Kevin, HIV positive and a counselor at a health center in Cote d’Ivoire, meeting with Aya, 24, who is six months pregnant with her second child. She has come to the clinic for HIV testing.
The HIV/AIDS pandemic was ten years old in 1991 when I joined the University of California at San Francisco as a young medical resident. It was a humbling time to begin practicing medicine; almost all of our AIDS patients died within two years of diagnosis.
As the world marks the 30th anniversary of the CDC’s first report about AIDS, June 5, I think back to those dark times—and of the resilience of the human spirit. For those years also marked the dawn of disease-specific advocacy and civil disobedience, movements that helped change the world.
Few imagined that, by 1996, combination antiretroviral therapy would start turning HIV into a chronic condition. Fewer still imagined that these drugs, originally priced at $15,000 a year, would reach the world’s poorest countries.
I cite this history because the pandemic is at another turning point. This time, the new research breakthroughs are in HIV prevention.
We are on the cusp of having a robust new set of HIV prevention tools. Male circumcision, pre-exposure prophylaxis (PrEP), vaginal microbicide gels, prevention of mother-to-child transmission, treatment as prevention—we now know that all of these tools can slow transmission of the virus. An HIV vaccine remains the best long-term hope, but we cannot allow the perfect to be the enemy of the good.
“Combination prevention” has a nice ring, but where should the world invest scarce resources? Two measures stand out in terms of cost-effectiveness.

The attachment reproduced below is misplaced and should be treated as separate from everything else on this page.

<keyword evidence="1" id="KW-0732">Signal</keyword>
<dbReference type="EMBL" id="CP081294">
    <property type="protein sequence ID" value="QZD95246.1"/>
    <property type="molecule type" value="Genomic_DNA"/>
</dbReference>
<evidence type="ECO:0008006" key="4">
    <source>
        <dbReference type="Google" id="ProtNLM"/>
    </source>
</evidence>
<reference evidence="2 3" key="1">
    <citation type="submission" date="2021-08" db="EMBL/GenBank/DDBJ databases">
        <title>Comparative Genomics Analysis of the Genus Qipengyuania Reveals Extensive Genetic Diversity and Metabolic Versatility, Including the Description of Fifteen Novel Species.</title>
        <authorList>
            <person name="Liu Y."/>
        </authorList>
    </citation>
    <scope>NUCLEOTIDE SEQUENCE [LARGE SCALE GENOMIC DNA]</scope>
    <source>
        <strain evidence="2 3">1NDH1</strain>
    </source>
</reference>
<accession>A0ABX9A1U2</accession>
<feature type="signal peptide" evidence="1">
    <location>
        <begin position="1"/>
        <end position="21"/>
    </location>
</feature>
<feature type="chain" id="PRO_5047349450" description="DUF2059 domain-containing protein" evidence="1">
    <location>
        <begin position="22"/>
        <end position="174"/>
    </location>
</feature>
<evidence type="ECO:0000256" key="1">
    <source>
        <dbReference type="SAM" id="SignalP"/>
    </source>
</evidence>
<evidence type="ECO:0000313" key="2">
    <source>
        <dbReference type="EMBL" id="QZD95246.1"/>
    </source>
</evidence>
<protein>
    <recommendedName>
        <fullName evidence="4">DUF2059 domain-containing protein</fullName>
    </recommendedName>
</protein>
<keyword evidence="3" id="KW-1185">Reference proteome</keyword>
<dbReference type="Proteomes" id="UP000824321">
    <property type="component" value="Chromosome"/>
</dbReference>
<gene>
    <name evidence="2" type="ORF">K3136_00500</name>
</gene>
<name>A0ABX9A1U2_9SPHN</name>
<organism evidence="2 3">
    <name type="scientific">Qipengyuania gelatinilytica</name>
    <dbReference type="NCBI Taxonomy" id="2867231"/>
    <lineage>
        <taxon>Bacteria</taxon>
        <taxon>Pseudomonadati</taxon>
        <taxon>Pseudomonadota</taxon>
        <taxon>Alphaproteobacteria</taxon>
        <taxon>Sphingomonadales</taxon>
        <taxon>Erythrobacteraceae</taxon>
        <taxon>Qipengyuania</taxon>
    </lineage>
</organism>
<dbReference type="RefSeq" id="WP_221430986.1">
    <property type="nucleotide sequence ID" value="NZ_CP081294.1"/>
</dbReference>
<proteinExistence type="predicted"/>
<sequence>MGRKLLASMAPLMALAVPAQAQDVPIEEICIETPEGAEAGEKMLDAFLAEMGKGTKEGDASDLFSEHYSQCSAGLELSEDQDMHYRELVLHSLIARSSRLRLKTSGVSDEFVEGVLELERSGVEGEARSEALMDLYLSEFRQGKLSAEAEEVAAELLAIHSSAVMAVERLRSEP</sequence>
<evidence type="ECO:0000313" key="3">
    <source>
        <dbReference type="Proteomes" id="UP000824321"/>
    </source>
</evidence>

First, we must accelerate the rollout of male circumcision in southern and eastern Africa. Second, we must offer treatment to infected pregnant women to protect their health and their babies from HIV infection. Both save more money than they cost and will save countless lives.
What about the recent flurry of excitement around “treatment as prevention” following the recent NIH-funded HPTN 052 trial?
It is wonderful to have proof that efficacious treatment is also efficacious prevention. We had strong evidence before, but it is now incontrovertible. However, let’s not overinterpret those results. Two-thirds of people with HIV in developing countries die for lack of access to treatment. We must focus on those who most need treatment for themselves—both for their own sake and because available evidence suggests that treating them will also have the greatest prevention benefit for others.
With today’s limited resources, it would be a shame if we relaxed our efforts to increase treatment coverage among those most in need because we overinterpret the HPTN 052 results. It may be true that all treatment is beneficial because it all has prevention benefit, but some has a much lower cost and higher benefit than others. If collectively we don’t focus our investments where they do the most good, people will become infected and die unnecessarily.
I know that these are difficult financial times, but I’m still optimistic. The crisis is forcing us to become smarter and more efficient, and get more value for money—and that will strengthen the response in the long term. We are also finally seeing real success in the development of new prevention tools.
It has been a tough 30 years, but we’ve never had as many opportunities for action as we have today.
University of California at San Francisco (UCSF), Centers For Disease Control And Prevention (CDC), Pre-Exposure Prophylaxis (Prep), Microbicides, Male Circumcision, Prevention of Mother-To-Child Transmission (PMTCT), Treatment as Prevention, National Institutes Of Health (NIH), Antiretroviral Therapy (ART), Antiretroviral Drugs (Arvs), Africa, Asia